More Retirees Returning to the Workforce

Brett Favre may be the most famous un-retirer, but he's not alone. The killer combo of bigger-than-expected bills and smaller-than-expected nest eggs is sending a steady stream of retirees back to work. They're driven less by the need for entertainment and identity than they are by the need for another month's rent check.

Judging by the traffic at his Web site RetirementJobs.com, research director Robert Skladany says the number of people who were already retired and now are back out in the labor market looking for jobs has roughly doubled in a year.

There's also a growing number of job seekers who are over 50 and unemployed but don't consider themselves retired, and of older workers who still are working but have delayed their retirement dates as they've watched the values of their 401(k) accounts drop. Current workers between the ages of 55 and 70 expect to keep working until they are 70, and workers over the age of 66 expect to keep working until they are 76, according to a new study by insurance giant MetLife.

But those workers face an inhospitable job market. "[There's] a disconnect between those in their late 50s and 60s who aspire to continue working and the realities of a job market that tends to treat many older job candidates as, at best, irrelevant," the MetLife study concludes. It's no surprise that the job market is weak—nationally, there are six people looking for work for every unfilled job out there. But for older workers, the outlook is much, much worse. It takes older job seekers roughly seven and a half months to find a new job, compared with six months for younger workers, according to Labor Department figures. At Senior Job Bank, another Web site focused on matching workers with jobs, there are 100 would-be employees browsing for every job that is posted, according to publisher Gene Burnard.

And the geographic outlook doesn't help. Florida, California, Arizona, North Carolina—all of those places where retirees move to enjoy the warm weather—are experiencing higher-than-usual unemployment, says Skladany. The best job markets now are in Nebraska, Utah, Wyoming, and North Dakota, which are not exactly hot retirement destinations.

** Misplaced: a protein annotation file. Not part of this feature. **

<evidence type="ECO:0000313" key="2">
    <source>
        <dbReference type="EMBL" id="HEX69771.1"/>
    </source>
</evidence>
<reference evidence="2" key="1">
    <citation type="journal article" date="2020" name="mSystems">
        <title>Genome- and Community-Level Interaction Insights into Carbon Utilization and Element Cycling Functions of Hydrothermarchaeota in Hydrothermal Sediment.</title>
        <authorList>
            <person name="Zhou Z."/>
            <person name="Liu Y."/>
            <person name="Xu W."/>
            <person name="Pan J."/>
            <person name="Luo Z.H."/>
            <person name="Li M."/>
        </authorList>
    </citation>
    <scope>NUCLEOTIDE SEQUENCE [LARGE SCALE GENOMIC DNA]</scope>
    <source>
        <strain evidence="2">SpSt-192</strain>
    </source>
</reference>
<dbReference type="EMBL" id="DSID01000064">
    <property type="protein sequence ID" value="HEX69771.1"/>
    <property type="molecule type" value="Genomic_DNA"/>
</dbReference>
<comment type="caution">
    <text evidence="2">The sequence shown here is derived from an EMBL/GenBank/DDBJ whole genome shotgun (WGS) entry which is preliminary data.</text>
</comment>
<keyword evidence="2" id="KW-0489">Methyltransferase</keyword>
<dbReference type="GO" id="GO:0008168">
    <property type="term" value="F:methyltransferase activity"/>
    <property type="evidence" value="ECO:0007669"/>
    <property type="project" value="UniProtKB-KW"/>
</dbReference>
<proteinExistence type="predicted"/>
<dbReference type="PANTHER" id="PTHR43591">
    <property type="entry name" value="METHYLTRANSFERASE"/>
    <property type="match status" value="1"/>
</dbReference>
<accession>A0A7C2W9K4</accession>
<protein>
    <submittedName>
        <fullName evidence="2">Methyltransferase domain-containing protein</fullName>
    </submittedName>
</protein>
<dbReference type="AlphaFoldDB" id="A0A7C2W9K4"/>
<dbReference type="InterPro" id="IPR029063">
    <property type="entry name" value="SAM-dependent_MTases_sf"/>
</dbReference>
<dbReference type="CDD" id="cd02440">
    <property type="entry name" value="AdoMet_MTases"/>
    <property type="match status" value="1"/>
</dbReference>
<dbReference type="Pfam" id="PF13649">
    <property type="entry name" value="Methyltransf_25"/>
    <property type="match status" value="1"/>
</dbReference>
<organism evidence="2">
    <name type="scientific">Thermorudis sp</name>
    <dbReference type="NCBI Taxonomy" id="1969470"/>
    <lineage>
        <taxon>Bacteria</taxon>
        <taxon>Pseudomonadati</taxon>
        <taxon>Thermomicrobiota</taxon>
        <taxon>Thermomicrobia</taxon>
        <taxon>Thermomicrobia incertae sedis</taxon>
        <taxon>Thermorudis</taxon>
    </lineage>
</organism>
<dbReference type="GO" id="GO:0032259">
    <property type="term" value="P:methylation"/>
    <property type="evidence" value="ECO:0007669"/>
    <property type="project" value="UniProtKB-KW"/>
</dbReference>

But older workers don't have to do anything as drastic as moving to North Dakota, says Skladany. They can earn money if they are willing to work for less than they did before, take part-time work, and work in fields such as health care, retail banking, insurance, and retail, or for the government.

Moreover, some companies have gone out of their way to recruit older workers; AARP lists them on its annual "Best Employers for Workers Over 50". The list is heavy on hospitals and universities, nonprofits, municipalities, and insurance companies, so older workers could try those types of companies locally even if they aren't on the AARP list. Other job sites that cater to older workers and the companies that want them are RetiredBrains.com, Seniors4Hire.com, and Cool Works, which focuses on alternative and unusual part-time or temporary work, such as campground jobs.

Many retirees will find the best route to more money isn't in a full-time job, it's in a consulting gig. Accountants who can prepare tax returns, teachers who can tutor, and researchers who can write reports can all find it easier to make extra money by hiring themselves out directly to clients (including their former employees) on a task or contract basis. That requires some business skills, but also makes it easier for workers to cut back on their projects once their earnings start to put their Social Security benefits at risk.

That's one more bit of bad news for younger retirees. Anyone collecting Social Security before the government's normal retirement age (currently 66) gives back 50 cents of benefits for every dollar more than $14,160 earned from working. However, once retirees reach 66, their benefits will be recalculated in a way that will give them credit for the additional months that they worked, and that could raise their benefits for the rest of their lives.

At least there's one upside for retirees returning to the workforce: research from the international Organisation for Economic Co-operation and Development concludes that the longer you work, the longer you live.

More Retirees Returning to the Workforce | Business